Data Mining Can Help Fight Crime, RTI Scientist Writes In New Book
Posted October 30, 2006 8:39 a.m. EST
RESEARCH TRIANGLE PARK, N.C. — Data-mining tools can help fight crime, a
research scientist writes in a new book.
Data Mining and Predictive Analysis: Intelligence Gathering and Crime Analysis explains how data mining can help anticipate when and where crimes will occur, says Colleen McCue.
The information, combined with predictive analytics, can identify crime trends, anticipate crime hotspots and help law enforcement officials make better use of manpower and other resources, she writes.
McCue bases the book in part on her experiences in working with the Richmond, Va., Police Department. Using her data-mining techniques, the Richmond police deployed officers on New Years Eve in 2003 in an attempt to reduce gunfire complaints. Complaints dropped more than 50 percent from the previous year, even though the number of illegal weapons had increased by more than 243 percent. The department also had to deploy fewer officers for the effort, McCue said.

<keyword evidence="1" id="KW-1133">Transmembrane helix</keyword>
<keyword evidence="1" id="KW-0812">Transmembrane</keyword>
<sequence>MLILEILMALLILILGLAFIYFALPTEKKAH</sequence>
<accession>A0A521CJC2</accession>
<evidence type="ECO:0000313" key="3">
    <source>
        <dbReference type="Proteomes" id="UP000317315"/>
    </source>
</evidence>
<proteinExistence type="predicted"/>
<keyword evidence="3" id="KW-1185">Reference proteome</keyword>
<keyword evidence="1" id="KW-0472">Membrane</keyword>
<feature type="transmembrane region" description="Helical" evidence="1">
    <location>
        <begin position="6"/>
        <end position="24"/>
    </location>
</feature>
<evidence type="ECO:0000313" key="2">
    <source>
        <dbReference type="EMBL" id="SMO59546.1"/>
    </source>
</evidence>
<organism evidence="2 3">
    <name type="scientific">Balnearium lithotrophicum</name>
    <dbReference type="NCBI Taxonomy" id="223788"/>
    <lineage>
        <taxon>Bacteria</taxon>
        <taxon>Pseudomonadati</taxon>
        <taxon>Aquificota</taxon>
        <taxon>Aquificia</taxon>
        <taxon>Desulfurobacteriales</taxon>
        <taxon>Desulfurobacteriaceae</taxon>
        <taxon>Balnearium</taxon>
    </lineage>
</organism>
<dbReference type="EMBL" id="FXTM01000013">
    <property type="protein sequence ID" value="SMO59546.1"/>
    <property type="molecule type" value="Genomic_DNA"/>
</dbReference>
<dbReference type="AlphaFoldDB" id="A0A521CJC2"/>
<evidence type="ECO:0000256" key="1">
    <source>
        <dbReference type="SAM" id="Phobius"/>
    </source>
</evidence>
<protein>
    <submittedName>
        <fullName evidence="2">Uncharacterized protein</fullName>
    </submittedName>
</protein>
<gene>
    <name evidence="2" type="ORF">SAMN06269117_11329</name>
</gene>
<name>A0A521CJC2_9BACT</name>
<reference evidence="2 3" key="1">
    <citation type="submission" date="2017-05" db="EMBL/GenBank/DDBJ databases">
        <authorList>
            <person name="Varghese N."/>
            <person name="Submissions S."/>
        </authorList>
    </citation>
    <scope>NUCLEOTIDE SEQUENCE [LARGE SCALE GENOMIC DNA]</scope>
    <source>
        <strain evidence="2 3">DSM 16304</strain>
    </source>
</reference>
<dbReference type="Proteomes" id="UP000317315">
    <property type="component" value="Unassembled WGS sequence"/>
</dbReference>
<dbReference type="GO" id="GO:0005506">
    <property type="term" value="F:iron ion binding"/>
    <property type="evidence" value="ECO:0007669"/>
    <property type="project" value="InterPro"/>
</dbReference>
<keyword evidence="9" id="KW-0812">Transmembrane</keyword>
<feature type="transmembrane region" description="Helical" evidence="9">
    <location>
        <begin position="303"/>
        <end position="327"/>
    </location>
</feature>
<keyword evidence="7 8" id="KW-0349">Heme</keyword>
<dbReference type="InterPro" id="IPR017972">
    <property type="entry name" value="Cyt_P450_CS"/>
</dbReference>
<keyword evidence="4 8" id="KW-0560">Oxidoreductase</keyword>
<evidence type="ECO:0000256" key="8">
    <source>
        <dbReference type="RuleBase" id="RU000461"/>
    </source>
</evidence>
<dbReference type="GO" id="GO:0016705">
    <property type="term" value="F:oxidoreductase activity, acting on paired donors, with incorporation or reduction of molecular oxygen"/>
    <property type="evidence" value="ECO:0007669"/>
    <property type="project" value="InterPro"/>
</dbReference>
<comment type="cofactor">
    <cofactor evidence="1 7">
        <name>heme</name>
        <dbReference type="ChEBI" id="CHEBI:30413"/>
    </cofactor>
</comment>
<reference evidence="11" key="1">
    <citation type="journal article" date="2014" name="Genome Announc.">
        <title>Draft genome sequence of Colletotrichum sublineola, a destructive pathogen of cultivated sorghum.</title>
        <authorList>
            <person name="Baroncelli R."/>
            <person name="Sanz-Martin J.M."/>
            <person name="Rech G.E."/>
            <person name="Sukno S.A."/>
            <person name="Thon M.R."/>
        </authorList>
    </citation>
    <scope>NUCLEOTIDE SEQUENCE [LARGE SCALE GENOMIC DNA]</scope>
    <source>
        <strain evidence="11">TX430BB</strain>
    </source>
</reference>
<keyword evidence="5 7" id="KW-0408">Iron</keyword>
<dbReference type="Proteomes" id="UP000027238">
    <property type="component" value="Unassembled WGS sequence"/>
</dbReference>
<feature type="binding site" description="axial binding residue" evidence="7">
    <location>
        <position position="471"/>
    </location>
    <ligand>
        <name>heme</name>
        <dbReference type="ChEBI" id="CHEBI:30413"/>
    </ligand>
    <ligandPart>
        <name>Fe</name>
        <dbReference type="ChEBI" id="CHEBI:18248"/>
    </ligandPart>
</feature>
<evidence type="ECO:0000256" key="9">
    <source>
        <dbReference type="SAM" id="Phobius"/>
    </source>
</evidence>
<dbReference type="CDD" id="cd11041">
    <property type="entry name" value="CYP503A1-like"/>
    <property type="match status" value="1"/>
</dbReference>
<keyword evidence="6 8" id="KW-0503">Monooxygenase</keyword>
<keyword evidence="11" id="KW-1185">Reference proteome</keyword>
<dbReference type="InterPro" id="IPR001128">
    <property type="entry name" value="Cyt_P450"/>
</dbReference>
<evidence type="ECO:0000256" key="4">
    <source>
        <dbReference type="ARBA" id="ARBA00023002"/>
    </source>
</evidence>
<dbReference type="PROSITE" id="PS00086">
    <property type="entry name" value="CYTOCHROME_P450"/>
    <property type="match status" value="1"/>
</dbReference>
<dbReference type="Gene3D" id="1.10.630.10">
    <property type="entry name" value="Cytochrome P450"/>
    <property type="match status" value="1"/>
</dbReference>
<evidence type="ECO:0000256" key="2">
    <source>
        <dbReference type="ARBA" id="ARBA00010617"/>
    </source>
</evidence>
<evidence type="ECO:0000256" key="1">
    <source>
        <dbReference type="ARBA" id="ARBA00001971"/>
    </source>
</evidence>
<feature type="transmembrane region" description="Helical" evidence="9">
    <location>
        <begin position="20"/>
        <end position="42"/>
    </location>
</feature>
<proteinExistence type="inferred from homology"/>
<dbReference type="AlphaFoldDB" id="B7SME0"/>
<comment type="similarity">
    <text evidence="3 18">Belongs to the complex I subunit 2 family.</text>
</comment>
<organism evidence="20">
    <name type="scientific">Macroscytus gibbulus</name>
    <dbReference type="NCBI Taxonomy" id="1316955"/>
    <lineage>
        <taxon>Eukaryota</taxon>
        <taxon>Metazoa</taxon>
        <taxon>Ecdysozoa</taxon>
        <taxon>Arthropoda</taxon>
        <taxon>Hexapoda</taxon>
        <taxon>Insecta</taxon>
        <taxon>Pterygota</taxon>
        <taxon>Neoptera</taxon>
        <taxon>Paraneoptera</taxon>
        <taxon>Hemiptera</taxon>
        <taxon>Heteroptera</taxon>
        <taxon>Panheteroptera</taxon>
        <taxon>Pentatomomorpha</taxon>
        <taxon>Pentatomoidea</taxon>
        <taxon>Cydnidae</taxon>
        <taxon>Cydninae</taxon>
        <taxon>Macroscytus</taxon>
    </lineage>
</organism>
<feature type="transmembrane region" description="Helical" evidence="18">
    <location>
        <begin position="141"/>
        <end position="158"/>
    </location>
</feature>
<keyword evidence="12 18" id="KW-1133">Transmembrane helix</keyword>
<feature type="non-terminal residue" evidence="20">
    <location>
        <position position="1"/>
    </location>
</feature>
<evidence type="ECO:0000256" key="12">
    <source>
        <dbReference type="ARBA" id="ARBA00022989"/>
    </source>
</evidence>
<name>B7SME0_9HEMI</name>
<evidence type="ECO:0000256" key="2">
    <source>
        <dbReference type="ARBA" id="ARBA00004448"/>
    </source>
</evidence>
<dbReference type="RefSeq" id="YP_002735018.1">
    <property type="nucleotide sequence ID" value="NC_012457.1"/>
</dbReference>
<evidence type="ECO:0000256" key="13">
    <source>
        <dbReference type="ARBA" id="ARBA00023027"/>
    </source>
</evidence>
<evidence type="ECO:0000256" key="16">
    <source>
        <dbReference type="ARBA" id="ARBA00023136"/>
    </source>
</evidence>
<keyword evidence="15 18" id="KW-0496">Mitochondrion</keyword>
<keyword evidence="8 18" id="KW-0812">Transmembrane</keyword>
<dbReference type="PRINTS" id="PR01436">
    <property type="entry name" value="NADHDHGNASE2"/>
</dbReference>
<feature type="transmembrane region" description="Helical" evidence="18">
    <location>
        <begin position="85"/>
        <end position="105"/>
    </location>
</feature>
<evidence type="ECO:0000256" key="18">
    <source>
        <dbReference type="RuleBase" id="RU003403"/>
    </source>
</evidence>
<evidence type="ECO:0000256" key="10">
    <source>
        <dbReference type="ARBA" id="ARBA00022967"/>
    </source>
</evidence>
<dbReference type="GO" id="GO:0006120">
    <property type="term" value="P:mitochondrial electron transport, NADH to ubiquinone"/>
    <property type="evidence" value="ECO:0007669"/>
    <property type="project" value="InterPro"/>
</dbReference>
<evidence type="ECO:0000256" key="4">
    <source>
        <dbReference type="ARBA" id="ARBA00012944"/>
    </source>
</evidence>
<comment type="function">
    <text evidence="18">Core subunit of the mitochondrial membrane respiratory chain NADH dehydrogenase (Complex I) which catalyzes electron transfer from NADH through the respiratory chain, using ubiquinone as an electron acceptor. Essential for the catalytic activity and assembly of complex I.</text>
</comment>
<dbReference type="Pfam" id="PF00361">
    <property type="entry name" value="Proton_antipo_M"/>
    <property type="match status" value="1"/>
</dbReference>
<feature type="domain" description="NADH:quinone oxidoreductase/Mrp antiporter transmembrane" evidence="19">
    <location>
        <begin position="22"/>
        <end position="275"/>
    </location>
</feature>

"The same tools that are used to stock shelves at our local supermarkets can be used to create safer, healthier communities and enhance homeland security when applied to law enforcement," McCue explained in a statement. "With some guidance regarding a few 'rules of the road' for data mining, and the application of off-the-shelf software tools, data mining is well within the reach of any organization that has an interest and willingness to put more science and less fiction into crime and intelligence analysis."